Wednesday, October 6, 2010



The hoatzin (Opisthocomus hoazin) is also known as the stinkbird, hoactzin or the canje pheasant.
It gets the name stinkbird because of the smell that comes from it due to daily consumption of leaves.  It is the only member of the genus Opisthocomus which means wearing  long hair behind in ancient Greek.  It is given this name as it has a crest on the back of its neck.

Physical Features                                                   Close up of a hoatzin's head

The hoatzin grows about 65 cm in length.   It has a face with no feathers and has maroon eyes.  On the top of its head there is a spiky crest which makes it different from other birds.  It has a small head and a long body.  It is a very noisy bird, having discordant noises like hissing, croaking, groaning and grunting.  They make these noises to contact with other individuals or groups and to warn off intruders. 

The hoatzin's staple food is leaves.  It also eats fruits and flowers from its marshy habitat occasionally.  When it  looks for food, it is often seen scrambling around awkwardly and being quite tame.  People once  thought that the hoatzin eats leaves only from mangroves and arums.  Later, zoologists found out that this bird consumes leaves from more than 50 species of trees.  It has a leathery bump on the bottom of its crop to keep balance while going from branch to branch to look for food.  After one experiment in Venezuela, the zoologists found out that an hoatzin's diet includes 82% leaves, 10% flowers and 8% fruits.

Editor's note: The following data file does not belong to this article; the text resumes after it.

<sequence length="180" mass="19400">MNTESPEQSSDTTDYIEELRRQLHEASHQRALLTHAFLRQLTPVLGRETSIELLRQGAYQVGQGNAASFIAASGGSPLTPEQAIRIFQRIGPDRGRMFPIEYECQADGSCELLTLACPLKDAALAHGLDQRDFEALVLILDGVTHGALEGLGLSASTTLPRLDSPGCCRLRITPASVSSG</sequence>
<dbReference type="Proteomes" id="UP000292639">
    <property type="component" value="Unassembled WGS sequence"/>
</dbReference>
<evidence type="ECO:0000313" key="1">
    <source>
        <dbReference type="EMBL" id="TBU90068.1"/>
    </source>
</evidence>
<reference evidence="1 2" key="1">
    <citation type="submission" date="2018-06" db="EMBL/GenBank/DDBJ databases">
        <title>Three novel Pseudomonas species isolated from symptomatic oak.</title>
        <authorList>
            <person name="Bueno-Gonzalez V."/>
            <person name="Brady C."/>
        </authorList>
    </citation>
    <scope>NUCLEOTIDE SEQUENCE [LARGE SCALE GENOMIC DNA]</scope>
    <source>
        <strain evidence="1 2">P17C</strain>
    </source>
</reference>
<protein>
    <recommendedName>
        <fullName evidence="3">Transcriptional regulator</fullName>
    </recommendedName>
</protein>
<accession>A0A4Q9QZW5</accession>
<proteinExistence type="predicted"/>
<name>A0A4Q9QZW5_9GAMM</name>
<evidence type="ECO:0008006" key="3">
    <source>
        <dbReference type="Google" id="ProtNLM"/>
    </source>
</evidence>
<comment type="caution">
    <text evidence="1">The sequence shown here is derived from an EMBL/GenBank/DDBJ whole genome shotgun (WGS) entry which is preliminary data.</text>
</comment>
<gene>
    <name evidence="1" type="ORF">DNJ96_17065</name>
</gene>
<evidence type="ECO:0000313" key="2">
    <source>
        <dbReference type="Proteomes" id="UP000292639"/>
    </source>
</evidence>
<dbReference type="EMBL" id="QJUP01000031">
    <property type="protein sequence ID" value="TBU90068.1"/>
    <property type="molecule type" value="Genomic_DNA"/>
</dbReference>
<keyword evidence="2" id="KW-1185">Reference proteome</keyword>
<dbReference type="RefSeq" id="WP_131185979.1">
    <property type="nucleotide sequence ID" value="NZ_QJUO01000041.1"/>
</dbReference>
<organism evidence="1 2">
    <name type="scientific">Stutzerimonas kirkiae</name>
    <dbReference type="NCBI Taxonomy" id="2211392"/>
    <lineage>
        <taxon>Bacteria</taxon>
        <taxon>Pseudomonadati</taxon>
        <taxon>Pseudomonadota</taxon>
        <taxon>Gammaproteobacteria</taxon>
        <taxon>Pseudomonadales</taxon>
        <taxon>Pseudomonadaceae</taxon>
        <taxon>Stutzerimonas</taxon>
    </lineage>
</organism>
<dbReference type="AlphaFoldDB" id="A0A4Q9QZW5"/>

Hoatzin's live in colonies.  They breed during the rainy season.  They lay 2 to 3 eggs in a nest, which is made on trees and some are made hanging above water in seasonal flooded forests.  The chicks have a very awkward feature: they are born with claws on their wings.  They have this feature to avoid predation.  When a predator arrives, the chick will fall inside the water.  They use the claws to to climb up the nest again. 

The hoatzin is found in the amazon.  They are found in the amazon's mangrove forests too.  Their range included Venezuela, Peru and Brazil.

Source of picture 1:
Source of picture 2: 

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